BACKGROUND: Vaccine hesitancy decreases adult vaccination coverage and has been recognized by WHO as a major health threat. Primary care physicians (PCP) play a key role in vaccination by giving vaccine counselling to their patients. The aim of this systematic review is to identify the knowledge, beliefs, attitudes and barriers (KBAB) associated with own vaccination and patient recommendation in primary care physicians. METHODS: MEDLINE/PubMed, EMBASE and Cochrane Library databases were used to search and identify relevant studies based on their title and abstract. In the next step, the full text of each previously selected article was read for eligibility. Articles were selected by two independent reviewers and data extraction was performed using tables. The following information was extracted: methodological characteristics, demographic factors, professional characteristics, and intrinsic or extrinsic factors influencing vaccination or recommendation. RESULTS: Our search yielded 41 eligible papers, data-sources, previous practices, belief in the effectiveness or safety of the vaccine, perceived risk, and trust in health authorities were all shown to be related to own vaccination and patient recommendation. CONCLUSION: Internet is the main source of information for PCP related to vaccine hesitancy. It is therefore essential to increase the presence and access to pro-vaccination content in this area. In addition, involving PCP in the establishment of vaccination recommendations could improve their credibility in the institutions. On the other hand, training in communication skills and establishing reminder systems could reflect higher vaccination coverage among their patients.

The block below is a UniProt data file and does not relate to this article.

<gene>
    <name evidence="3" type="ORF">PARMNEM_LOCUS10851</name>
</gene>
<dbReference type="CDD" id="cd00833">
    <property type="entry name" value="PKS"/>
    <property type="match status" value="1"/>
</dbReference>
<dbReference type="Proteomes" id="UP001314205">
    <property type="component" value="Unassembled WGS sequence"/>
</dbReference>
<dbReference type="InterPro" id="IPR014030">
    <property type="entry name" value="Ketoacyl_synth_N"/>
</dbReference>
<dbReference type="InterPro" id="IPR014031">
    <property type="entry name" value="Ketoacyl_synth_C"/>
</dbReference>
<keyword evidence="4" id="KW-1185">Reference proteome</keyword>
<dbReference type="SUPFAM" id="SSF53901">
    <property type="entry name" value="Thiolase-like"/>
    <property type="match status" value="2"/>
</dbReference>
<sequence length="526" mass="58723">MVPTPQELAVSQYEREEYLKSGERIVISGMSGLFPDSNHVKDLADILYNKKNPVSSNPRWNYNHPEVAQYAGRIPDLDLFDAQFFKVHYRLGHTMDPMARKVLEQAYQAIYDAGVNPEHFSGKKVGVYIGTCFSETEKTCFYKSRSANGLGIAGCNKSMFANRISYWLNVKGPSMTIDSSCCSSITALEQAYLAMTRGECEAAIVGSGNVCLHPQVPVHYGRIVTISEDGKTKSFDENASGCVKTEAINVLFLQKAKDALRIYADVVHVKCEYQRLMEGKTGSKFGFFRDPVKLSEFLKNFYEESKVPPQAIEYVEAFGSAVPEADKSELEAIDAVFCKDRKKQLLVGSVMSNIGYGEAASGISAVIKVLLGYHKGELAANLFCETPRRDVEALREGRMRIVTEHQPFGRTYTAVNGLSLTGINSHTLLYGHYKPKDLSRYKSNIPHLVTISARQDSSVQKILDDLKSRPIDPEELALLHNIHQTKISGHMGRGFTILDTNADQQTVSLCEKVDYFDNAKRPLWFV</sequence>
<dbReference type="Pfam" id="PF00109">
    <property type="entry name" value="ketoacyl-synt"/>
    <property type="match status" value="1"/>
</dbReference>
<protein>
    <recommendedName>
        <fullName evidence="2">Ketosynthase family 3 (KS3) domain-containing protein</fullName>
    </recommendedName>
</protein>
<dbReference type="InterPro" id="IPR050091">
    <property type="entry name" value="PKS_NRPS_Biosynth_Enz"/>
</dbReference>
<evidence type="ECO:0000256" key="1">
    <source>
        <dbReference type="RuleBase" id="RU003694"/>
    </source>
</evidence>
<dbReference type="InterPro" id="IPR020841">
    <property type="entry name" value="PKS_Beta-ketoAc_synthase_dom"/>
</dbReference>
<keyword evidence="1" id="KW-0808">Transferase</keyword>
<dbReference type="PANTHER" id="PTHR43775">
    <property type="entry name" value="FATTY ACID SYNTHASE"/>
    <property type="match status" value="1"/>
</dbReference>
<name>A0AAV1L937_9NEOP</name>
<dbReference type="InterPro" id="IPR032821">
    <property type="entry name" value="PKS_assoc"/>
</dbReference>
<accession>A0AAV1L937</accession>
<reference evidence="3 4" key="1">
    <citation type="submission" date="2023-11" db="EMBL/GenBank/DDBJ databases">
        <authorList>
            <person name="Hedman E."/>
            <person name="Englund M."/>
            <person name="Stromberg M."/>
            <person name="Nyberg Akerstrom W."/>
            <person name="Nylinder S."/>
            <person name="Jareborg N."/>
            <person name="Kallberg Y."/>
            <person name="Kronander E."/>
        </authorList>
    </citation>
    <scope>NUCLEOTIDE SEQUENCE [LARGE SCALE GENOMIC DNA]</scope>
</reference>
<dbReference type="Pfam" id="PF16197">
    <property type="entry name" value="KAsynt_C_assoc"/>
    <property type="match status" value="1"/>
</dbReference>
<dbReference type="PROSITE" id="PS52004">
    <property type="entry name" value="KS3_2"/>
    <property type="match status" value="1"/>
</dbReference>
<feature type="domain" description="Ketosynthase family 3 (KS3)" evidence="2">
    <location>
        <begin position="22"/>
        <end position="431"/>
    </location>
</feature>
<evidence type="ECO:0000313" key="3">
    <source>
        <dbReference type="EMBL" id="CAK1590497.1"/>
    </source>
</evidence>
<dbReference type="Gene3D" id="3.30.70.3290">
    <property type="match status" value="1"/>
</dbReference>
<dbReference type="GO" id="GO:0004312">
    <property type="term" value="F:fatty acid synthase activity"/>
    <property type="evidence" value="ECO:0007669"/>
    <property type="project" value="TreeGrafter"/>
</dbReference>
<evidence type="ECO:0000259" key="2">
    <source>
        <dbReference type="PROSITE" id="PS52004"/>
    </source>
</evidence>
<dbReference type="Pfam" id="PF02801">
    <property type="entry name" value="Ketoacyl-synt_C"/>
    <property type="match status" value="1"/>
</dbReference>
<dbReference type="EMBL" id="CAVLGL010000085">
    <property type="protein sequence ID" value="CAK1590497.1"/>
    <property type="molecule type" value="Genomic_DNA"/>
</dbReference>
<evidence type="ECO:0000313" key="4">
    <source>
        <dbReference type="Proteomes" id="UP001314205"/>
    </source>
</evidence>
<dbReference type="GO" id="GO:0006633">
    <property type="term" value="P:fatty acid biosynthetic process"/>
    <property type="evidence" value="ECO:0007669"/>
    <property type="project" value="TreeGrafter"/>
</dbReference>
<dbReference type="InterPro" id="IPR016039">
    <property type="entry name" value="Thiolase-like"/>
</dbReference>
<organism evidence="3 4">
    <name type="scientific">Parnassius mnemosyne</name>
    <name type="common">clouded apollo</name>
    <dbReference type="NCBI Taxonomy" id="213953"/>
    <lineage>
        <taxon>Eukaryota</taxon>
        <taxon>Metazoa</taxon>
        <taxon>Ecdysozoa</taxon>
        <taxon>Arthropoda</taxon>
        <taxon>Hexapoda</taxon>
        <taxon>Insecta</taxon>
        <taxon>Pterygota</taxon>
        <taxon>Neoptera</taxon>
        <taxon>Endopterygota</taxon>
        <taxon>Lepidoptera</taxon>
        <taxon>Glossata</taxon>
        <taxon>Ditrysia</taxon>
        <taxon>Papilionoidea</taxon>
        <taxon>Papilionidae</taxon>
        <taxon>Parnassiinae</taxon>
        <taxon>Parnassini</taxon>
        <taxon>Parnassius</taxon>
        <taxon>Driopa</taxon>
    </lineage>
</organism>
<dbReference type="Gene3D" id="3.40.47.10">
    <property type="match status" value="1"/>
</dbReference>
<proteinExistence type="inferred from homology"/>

Subject(s)
Physicians, Primary Care , Vaccines , Adult , Humans , Vaccination , Trust , Health Knowledge, Attitudes, Practice
17.
Nat Immunol ; 23(11): 1517-1519, 2022 11.
Article in English | MEDLINE | ID: covidwho-2147972
19.
Front Public Health ; 10: 969370, 2022.
Article in English | MEDLINE | ID: covidwho-2163169

ABSTRACT

A critical step to reduce the spread of COVID-19 is vaccination. We conducted a mixed methods project that used online surveys and focus groups with 64 Community Health Workers and Promotor/as (CHW/Ps) located near the U.S.-Mexico border to identify barriers and facilitators to COVID-19 vaccination among Latino communities that have been historically underrepresented and medically underserved. Overall, personal barriers to vaccination included mistrust of manufacturers and administrators as well as fear of: becoming infected from the vaccine, discrimination/stigmatization from healthcare professionals administering the vaccine, exploitation/manipulation by the government or health authorities, and having personal information mishandled. Environmental and community barriers included being undocumented and fear-inducing myths and beliefs. Additional barriers included limited information and logistics pertaining to vaccination access. Targeted efforts are needed to overcome barriers in a culturally and contextually sensitive manner to prevent harm and reduce risk of infection among communities that have been historically underrepresented.


Subject(s)
COVID-19 , Vaccines , United States , Humans , Community Health Workers , COVID-19/prevention & control , COVID-19 Vaccines , Vaccination , Hispanic or Latino
20.
PLoS One ; 17(5): e0268063, 2022.
Article in English | MEDLINE | ID: covidwho-1849805

ABSTRACT